Separating the mechanism-based and off-target actions of cholesteryl ester transfer protein inhibitors with CETP gene polymorphisms

Reecha Sofat, Aroon D. Hingorani, Liam Smeeth, Steve E. Humphries, Philippa J. Talmud, Jackie Cooper, Tina Shah, Manjinder S. Sandhu, Sally L. Ricketts, S. Matthijs Boekholdt, Nicholas Wareham, Kay Tee Khaw, Meena Kumari, Mika Kivimaki, Michael Marmot, Folkert W. Asselbergs, Pim Van Der Harst, Robin P.F. Dullaart, Gerjan Navis, Dirk J. Van VeldhuisenWiek H. Van Gilst, John F. Thompson, Pamela McCaskie, Lyle J. Palmer, Marcello Arca, Fabiana Quagliarini, Carlo Gaudio, François Cambien, Viviane Nicaud, Odette Poirer, Vilmundur Gudnason, Aaron Isaacs, Jacqueline C.M. Witteman, Cornelia M. Van Duijn, Michael Pencina, Ramachandran S. Vasan, Ralph B. D'Agostino, Jose Ordovas, Tricia Y. Li, Sakari Kakko, Heikki Kauma, Markku J. Savolainen, Y. Antero Kesäniemi, Anton Sandhofer, Bernhard Paulweber, Jose V. Sorli, Akimoto Goto, Shinji Yokoyama, Kenji Okumura, Benjamin D. Horne, Chris Packard, Dilys Freeman, Ian Ford, Naveed Sattar, Valerie McCormack, Debbie A. Lawlor, Shah Ebrahim, George Davey Smith, John J.P. Kastelein, John Deanfield, Juan P. Casas

Research output: Contribution to journalArticlepeer-review

75 Scopus citations


Background: Cholesteryl ester transfer protein (CETP) inhibitors raise high-density lipoprotein (HDL) cholesterol, but torcetrapib, the first-in-class inhibitor tested in a large outcome trial, caused an unexpected blood pressure elevation and increased cardiovascular events. Whether the hypertensive effect resulted from CETP inhibition or an off-target action of torcetrapib has been debated. We hypothesized that common single-nucleotide polymorphisms in the CETP gene could help distinguish mechanism-based from off-target actions of CETP inhibitors to inform on the validity of CETP as a therapeutic target. Methods and Results: We compared the effect of CETP single-nucleotide polymorphisms and torcetrapib treatment on lipid fractions, blood pressure, and electrolytes in up to 67 687 individuals from genetic studies and 17 911 from randomized trials. CETP single-nucleotide polymorphisms and torcetrapib treatment reduced CETP activity and had a directionally concordant effect on 8 lipid and lipoprotein traits (total, low-density lipoprotein, and HDL cholesterol; HDL2; HDL3; apolipoproteins A-I and B; and triglycerides), with the genetic effect on HDL cholesterol (0.13 mmol/L, 95% confidence interval [CI] 0.11 to 0.14 mmol/L) being consistent with that expected of a 10-mg dose of torcetrapib (0.13 mmol/L, 95% CI 0.10 to 0.15). In trials, 60 mg of torcetrapib elevated systolic and diastolic blood pressure by 4.47 mm Hg (95% CI 4.10 to 4.84 mm Hg) and 2.08 mm Hg (95% CI 1.84 to 2.31 mm Hg), respectively. However, the effect of CETP single-nucleotide polymorphisms on systolic blood pressure (0.16 mm Hg, 95% CI-0.28 to 0.60 mm Hg) and diastolic blood pressure (-0.04 mm Hg, 95% CI-0.36 to 0.28 mm Hg) was null and significantly different from that expected of 10 mg of torcetrapib. Conclusions: Discordance in the effects of CETP single-nucleotide polymorphisms and torcetrapib treatment on blood pressure despite the concordant effects on lipids indicates the hypertensive action of torcetrapib is unlikely to be due to CETP inhibition or shared by chemically dissimilar CETP inhibitors. Genetic studies could find a place in drug-development programs as a new source of randomized evidence for drug-target validation in humans.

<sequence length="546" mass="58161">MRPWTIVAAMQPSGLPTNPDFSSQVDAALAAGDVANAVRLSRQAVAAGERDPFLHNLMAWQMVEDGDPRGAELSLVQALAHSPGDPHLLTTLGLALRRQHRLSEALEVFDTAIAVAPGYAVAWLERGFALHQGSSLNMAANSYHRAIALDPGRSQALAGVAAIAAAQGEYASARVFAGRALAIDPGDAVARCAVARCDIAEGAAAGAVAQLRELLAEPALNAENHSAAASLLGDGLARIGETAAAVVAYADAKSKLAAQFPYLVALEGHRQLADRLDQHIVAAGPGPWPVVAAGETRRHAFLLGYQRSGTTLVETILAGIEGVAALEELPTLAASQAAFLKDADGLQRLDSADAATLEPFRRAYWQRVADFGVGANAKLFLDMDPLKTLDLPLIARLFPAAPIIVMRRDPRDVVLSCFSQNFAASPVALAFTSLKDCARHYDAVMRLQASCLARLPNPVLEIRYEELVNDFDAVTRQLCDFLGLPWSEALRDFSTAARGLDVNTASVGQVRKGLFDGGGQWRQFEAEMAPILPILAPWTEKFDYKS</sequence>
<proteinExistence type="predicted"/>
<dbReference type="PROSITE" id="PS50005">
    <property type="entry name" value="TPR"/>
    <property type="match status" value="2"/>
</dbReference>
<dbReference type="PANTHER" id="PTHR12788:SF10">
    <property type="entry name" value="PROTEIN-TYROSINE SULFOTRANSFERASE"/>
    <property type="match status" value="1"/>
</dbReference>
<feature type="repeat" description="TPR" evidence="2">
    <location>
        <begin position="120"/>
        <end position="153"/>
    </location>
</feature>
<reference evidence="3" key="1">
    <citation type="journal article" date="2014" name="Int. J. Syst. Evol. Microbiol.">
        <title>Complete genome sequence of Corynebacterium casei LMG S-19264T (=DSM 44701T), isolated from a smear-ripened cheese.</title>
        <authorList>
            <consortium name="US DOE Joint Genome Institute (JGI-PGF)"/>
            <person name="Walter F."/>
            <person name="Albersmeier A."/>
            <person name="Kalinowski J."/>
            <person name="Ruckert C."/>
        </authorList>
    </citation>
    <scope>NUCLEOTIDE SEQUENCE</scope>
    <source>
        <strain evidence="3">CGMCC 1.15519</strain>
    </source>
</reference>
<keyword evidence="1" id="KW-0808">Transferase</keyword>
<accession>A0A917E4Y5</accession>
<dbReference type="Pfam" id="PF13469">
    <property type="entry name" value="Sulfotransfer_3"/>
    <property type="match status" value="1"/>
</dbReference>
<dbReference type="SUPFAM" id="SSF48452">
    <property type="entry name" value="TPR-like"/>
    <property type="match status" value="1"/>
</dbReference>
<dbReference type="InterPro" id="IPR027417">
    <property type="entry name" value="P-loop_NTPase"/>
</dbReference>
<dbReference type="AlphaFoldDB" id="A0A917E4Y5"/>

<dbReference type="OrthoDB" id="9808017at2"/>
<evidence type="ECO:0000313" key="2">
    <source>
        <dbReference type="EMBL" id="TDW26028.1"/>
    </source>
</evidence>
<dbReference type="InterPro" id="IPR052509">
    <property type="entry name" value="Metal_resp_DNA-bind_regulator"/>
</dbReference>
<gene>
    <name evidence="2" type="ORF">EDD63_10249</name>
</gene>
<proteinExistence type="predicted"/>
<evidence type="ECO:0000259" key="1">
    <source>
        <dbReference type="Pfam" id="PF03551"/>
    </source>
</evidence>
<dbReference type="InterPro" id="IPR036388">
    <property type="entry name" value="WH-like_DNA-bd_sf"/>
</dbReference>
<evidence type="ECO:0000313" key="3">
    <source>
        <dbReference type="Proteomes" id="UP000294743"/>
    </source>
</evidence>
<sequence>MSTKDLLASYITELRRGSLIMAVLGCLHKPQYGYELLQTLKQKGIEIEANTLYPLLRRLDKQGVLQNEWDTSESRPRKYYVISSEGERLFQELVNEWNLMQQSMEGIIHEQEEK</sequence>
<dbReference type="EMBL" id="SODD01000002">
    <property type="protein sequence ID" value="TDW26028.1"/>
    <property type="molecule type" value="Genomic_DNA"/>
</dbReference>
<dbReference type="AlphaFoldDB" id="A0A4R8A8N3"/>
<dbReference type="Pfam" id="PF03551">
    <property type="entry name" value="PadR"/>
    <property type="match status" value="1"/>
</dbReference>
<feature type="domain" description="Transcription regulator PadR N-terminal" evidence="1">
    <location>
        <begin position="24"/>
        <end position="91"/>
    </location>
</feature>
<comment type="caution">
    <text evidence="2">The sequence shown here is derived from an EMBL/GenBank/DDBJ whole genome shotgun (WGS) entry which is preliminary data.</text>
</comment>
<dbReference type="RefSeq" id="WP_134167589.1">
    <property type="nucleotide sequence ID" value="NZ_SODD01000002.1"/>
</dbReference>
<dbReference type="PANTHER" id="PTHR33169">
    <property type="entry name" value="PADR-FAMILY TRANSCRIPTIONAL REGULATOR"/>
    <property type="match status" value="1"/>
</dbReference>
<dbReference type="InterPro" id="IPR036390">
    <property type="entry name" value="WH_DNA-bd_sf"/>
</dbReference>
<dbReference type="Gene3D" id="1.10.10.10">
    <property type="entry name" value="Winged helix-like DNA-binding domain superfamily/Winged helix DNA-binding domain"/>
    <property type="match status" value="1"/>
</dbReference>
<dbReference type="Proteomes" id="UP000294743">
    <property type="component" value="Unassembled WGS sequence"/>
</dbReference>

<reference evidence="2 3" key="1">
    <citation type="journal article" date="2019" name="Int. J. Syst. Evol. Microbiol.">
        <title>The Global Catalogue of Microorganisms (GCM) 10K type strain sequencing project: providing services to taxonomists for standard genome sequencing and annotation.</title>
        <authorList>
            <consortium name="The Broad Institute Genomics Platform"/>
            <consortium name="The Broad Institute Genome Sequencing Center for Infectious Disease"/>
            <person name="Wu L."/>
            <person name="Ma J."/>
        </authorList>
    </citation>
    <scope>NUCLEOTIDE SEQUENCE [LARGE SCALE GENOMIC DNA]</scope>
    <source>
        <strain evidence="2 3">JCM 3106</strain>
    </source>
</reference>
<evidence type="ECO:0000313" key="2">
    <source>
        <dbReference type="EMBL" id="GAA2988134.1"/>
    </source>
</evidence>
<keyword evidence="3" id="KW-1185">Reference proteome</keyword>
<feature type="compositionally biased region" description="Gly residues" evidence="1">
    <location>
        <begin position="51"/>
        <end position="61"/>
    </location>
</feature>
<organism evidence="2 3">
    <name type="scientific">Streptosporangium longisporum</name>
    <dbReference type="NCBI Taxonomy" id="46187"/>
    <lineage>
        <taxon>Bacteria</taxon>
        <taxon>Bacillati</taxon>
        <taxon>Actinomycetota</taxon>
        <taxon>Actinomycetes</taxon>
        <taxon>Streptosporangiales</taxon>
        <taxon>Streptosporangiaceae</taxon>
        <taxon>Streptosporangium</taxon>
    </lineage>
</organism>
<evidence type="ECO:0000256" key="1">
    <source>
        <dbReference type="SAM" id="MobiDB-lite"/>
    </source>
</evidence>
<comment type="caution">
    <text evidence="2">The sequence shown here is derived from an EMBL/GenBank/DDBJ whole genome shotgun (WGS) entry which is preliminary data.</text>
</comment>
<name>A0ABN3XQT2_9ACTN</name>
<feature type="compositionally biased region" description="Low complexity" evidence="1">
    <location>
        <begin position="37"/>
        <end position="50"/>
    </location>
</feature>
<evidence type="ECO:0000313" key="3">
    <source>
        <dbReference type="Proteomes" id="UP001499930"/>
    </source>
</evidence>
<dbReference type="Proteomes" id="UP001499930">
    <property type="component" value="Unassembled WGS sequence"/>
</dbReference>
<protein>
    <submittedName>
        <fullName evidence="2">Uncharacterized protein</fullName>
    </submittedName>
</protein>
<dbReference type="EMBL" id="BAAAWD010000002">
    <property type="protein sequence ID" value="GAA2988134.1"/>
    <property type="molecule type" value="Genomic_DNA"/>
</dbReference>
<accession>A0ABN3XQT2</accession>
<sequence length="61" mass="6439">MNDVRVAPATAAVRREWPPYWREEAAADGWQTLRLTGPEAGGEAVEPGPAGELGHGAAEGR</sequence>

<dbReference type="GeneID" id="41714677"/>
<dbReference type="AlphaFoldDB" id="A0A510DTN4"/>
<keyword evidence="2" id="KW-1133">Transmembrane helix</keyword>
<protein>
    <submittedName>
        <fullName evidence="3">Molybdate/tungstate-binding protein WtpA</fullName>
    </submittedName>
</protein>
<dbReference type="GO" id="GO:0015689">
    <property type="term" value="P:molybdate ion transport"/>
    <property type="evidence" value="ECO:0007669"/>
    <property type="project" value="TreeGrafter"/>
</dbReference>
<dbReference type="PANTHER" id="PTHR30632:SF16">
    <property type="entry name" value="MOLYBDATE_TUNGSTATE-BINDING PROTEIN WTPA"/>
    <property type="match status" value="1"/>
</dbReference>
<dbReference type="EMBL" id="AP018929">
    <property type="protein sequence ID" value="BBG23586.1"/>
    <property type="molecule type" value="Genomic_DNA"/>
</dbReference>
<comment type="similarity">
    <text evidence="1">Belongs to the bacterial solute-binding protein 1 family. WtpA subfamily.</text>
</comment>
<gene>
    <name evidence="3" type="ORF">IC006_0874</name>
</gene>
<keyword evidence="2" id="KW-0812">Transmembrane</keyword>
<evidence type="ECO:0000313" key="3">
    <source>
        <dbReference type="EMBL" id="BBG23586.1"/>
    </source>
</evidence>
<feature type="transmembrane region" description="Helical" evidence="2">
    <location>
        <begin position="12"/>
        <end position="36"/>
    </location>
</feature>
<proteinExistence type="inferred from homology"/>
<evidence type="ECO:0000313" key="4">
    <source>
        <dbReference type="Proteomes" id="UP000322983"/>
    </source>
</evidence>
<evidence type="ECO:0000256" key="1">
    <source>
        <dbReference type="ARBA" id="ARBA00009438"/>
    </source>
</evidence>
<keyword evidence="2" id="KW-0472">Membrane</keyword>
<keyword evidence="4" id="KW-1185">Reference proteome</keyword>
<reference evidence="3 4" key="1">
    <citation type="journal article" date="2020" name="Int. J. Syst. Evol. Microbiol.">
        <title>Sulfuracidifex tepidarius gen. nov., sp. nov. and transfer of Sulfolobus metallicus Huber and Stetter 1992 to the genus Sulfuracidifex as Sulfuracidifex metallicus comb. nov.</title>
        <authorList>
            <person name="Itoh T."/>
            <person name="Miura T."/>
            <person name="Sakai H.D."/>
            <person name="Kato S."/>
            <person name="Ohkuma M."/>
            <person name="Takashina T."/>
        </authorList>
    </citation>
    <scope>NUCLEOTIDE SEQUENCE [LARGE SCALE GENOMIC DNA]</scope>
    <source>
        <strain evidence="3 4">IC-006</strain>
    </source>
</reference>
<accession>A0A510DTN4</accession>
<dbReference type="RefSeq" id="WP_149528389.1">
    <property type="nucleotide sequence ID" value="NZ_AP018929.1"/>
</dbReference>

Original languageEnglish (US)
Pages (from-to)52-62
Number of pages11
Issue number1
StatePublished - Jan 2010
Externally publishedYes


  • Epidemiology
  • Genetics
  • High-density lipoproteins
  • Pharmacology

ASJC Scopus subject areas

  • Cardiology and Cardiovascular Medicine
  • Physiology (medical)


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